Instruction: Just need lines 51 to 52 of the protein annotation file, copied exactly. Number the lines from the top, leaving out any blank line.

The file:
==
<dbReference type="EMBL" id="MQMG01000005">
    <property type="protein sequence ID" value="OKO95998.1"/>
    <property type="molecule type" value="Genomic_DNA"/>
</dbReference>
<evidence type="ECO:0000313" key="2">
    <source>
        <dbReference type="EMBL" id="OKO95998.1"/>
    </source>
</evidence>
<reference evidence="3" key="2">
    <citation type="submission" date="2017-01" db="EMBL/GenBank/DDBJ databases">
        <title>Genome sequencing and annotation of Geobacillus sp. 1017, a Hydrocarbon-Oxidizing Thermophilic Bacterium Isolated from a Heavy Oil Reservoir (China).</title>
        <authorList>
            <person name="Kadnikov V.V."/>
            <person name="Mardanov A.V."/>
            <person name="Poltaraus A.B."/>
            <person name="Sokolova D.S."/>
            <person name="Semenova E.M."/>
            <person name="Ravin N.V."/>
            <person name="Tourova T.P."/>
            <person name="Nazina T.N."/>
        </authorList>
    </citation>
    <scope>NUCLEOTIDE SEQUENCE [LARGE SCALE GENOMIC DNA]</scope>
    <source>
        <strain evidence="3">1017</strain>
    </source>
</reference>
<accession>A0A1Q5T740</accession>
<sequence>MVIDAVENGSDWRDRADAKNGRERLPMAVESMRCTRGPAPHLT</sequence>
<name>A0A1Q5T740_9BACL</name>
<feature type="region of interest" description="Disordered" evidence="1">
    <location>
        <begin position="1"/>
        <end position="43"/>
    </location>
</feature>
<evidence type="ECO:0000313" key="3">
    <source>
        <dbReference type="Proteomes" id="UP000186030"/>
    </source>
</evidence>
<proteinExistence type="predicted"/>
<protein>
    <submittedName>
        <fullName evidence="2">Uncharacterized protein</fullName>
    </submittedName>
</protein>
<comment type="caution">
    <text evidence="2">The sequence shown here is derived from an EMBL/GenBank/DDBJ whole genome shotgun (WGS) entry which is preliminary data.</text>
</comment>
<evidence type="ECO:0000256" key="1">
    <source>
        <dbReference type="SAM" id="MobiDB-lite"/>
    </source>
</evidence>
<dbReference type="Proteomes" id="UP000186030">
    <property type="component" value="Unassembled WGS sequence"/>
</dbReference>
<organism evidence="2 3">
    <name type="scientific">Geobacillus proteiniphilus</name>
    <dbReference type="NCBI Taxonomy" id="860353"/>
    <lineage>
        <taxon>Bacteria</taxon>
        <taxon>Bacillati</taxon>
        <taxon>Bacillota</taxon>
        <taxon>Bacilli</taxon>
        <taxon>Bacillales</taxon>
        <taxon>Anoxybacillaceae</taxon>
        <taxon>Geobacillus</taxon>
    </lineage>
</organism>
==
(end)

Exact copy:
</comment>
<evidence type="ECO:0000256" key="1">